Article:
You have to be fully on board with something before you can make real change.
A couple of weeks ago, I shared my personal reasons for challenging myself to overcome my tendency to be an undersharer. The response has been awesome and I’m planning the upcoming free challenge right now. But first, I’m sharing a roundup of my strongest arguments for why you should join this movement.
I want you to be really ready for this!
Now, I don’t believe there are many hard and fast rules in building your business, only opportunities to grow. So please don’t take any of this as another “should” I’m asking you to tack onto your to-do list. It’s simply an invitation to challenge yourself if it feels right, with the understanding that there is lots of incentive to do so.
- Building more trust and staying top of mind.
- Being memorable and liked so that people will think to buy from you.
- Connecting more fully with your audience.
- Feeling expressed and known for who you actually are.
- Getting your important messages out there into the world.
Not every reason will be equally compelling for everybody, but I believe wholeheartedly that, together, they do create one true rule for business owners trying to find fulfillment and success:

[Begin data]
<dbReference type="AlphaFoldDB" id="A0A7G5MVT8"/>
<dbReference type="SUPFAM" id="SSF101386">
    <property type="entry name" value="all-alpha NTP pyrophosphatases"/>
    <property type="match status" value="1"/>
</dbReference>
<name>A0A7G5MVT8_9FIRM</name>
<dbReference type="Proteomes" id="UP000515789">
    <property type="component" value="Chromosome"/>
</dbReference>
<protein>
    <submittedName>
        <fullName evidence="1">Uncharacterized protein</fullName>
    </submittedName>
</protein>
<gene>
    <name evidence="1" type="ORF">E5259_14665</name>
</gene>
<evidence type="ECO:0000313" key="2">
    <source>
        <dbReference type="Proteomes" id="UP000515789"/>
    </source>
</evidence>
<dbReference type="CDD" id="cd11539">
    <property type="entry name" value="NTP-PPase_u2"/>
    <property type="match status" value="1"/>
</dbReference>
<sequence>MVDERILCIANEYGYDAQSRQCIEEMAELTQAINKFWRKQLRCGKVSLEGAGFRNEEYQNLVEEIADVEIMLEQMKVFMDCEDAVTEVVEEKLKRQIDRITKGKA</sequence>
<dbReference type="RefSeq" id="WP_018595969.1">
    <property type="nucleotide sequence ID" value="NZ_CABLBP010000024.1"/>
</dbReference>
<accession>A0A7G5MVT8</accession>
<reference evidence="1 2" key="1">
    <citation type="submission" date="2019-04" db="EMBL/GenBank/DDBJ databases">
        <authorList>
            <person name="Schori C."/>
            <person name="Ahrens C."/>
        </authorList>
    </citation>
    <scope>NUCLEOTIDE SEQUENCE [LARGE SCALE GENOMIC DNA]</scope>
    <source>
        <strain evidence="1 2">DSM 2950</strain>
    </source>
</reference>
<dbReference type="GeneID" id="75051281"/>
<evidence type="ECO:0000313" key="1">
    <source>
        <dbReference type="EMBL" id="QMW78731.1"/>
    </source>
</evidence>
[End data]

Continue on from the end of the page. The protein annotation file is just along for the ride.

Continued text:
You have to show up, speak up, and share more than the minimum.
Dig into these reasons for taking the challenge, and my hope is that you’ll come out feeling riled up and ready to bravely break out of your shell for the right reasons.
5 Good Reasons to Become a ‘Sharer’
… if you want to be a successful business owner and fulfilled human being.
1: You need to be present.
“The most present people are the most influential.”
– Brendan Burchard
I like Brendan’s use of the word “present” here instead of the usual “consistent,” which I know you’re already incredibly familiar with (and guilted by.)
When you show up for your people, it sends a message that builds trust and affinity.
And we really underestimate how often we need to interact in order to stay on people’s radar. We think that people are watching (and criticizing) our every move, but they’re not. They’re not paying that much attention. If your interactions are rare, people will miss them and you’ll slip their mind.